The state government says it won't change the classification of the Eastern Quoll, despite the animal being declared endangered by an international body.
The carnivorous marsupial, found only in Tasmania, was upgraded from 'near threatened' to 'endangered' this week by the International Union for the Conservation of Nature Red List.
The species was believed to have been driven to extinction throughout mainland Australia after the introduction of red foxes, with the last of its kind recorded in Eastern Sydney more than 50 years ago.
While there has been public debate around the presence of foxes in Tasmania, it is believed the lack of these predators has allowed the Eastern Quoll to survive in the state.
However over the past 10 years, the IUCN suggests the species has seen its population decline by an estimated 50 per cent, bypassing the ‘vulnerable’ classification on the international list and progressing directly to ‘endangered’.
Although the animal was recognised as endangered in Australia under the federal Environmental Protection and Biodiversity-Conservation Act in 2015, it did not meet the criteria at a state level.
A spokesperson for the Department of Primary Industries, Parks, Water and Environment this week said the department did “not believe there was evidence of ongoing declines that would see the species meet the criteria to be listed under the state’s Threatened Species Act”.
“The department will continue to review its own spotlight data as well as other relevant information on the species to identify if their status should be re-considered in future,” the spokesperson said.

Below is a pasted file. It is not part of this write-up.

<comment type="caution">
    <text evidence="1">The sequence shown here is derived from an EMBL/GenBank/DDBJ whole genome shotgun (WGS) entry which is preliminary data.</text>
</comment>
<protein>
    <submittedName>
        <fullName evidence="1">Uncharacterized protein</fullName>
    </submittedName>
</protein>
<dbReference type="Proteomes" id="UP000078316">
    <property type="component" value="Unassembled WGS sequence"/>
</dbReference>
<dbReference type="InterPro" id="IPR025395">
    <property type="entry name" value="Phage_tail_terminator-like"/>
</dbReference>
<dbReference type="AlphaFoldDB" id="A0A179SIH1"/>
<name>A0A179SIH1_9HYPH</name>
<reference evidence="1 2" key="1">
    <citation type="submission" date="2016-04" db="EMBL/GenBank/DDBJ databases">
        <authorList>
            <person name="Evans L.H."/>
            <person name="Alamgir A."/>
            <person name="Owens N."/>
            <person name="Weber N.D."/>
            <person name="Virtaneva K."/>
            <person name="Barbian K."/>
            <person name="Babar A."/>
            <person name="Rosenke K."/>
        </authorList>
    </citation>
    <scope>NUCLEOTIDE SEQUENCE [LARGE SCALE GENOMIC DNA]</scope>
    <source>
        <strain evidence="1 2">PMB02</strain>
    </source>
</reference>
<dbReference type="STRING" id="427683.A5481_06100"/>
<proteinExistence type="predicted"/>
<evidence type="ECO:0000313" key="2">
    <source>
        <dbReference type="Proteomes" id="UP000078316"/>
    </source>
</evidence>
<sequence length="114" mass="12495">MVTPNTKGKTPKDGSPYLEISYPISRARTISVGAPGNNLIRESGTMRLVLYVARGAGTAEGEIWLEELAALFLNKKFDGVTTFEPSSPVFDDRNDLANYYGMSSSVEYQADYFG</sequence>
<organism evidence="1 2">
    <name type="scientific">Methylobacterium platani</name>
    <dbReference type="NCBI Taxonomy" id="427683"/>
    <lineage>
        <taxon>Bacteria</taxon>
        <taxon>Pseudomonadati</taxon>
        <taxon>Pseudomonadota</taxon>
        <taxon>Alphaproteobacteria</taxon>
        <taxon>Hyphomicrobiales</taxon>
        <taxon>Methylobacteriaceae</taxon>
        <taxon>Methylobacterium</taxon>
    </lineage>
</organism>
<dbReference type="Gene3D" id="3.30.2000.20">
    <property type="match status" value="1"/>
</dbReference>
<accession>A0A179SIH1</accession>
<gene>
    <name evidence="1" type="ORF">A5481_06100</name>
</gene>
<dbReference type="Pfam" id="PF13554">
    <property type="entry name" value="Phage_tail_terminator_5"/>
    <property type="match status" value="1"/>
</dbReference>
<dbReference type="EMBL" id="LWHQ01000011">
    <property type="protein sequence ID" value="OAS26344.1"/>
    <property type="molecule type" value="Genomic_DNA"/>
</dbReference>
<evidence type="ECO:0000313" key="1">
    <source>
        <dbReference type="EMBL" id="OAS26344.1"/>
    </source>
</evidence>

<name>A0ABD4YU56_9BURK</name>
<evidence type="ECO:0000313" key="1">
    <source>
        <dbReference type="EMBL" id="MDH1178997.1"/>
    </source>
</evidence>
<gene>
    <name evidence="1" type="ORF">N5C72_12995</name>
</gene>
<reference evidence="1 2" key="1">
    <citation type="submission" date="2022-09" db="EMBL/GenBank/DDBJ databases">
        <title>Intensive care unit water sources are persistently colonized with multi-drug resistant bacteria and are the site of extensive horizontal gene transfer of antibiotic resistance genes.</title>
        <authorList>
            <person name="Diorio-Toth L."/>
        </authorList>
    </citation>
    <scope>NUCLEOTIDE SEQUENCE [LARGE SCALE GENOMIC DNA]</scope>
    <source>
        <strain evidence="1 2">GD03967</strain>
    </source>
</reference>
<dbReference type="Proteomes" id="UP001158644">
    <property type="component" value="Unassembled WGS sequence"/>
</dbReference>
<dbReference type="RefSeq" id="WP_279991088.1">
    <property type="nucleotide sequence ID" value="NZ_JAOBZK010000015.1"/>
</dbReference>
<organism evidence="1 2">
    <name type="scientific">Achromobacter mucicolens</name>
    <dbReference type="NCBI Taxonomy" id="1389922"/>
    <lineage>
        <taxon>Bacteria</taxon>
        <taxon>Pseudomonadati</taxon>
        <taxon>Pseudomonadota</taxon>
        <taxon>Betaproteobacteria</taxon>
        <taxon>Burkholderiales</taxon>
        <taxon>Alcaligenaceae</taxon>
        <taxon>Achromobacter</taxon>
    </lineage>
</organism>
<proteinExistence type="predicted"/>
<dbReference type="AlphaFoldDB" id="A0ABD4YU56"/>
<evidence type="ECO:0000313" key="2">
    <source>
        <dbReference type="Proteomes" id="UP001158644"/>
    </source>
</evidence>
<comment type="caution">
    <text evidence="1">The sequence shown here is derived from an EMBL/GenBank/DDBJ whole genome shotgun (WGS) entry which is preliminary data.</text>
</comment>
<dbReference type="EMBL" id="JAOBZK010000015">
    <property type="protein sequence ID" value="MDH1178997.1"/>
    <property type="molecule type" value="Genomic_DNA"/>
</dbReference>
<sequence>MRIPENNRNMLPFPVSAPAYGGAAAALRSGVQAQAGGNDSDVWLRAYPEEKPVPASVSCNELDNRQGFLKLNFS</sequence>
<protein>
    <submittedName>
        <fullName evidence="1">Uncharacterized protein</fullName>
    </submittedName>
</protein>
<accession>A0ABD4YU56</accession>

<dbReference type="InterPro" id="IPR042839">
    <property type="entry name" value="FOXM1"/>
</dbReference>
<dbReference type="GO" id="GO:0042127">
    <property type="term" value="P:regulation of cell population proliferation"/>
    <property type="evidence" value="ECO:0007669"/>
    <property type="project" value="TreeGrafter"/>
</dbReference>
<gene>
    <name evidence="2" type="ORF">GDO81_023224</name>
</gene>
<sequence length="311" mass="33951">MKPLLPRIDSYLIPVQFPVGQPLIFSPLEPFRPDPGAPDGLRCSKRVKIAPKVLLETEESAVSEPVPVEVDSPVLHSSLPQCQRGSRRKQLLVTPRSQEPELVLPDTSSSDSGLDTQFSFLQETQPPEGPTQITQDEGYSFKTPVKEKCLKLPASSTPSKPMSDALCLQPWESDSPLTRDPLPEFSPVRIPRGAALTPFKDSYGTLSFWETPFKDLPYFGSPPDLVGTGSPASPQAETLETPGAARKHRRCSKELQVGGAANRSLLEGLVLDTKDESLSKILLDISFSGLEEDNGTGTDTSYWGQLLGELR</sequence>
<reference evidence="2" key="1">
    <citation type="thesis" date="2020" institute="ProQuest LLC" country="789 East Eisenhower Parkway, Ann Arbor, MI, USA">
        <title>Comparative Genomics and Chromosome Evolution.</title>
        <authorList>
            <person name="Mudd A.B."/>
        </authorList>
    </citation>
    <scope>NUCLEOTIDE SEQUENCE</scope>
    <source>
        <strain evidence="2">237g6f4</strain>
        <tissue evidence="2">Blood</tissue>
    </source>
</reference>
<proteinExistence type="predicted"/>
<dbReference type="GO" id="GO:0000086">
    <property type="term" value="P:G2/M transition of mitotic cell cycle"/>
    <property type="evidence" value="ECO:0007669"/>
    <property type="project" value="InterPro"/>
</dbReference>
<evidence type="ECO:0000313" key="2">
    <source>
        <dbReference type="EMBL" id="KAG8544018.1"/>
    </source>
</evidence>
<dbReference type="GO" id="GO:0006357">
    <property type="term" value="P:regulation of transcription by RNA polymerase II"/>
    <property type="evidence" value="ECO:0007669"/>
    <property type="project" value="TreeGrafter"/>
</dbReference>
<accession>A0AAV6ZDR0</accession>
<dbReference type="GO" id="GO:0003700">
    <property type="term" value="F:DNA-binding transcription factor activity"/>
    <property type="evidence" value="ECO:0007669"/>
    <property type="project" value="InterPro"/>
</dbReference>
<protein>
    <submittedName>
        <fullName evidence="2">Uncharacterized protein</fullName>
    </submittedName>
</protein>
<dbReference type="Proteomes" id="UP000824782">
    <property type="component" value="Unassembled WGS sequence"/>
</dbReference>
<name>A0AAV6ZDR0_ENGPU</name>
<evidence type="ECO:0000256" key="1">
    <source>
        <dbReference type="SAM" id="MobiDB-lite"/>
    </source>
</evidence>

Despite no change in its local status, the fight to protect the animal continues across the state with programs dedicated to maintaining its population.
The Tasmanian Quoll Conservation Program, supported by DPIPWE, was established in 2010 through four Tasmanian wildlife sanctuaries, including Trowunna Wildlife Park at Mole Creek.
Sanctuary manager Emily Duggan said the protection of the species was now at a critical point.
“It is alarming to see the species skip a category on the IUCN classification scale,” she said.
“I think it would be more alarming to see the species remain either at its previous classification or not be given the status it deserves to reflect its current situation and potentially risk complacency in respect to action around its conservation.”
In 2016, Trowunna saw the birth of 24 Eastern Quoll joeys.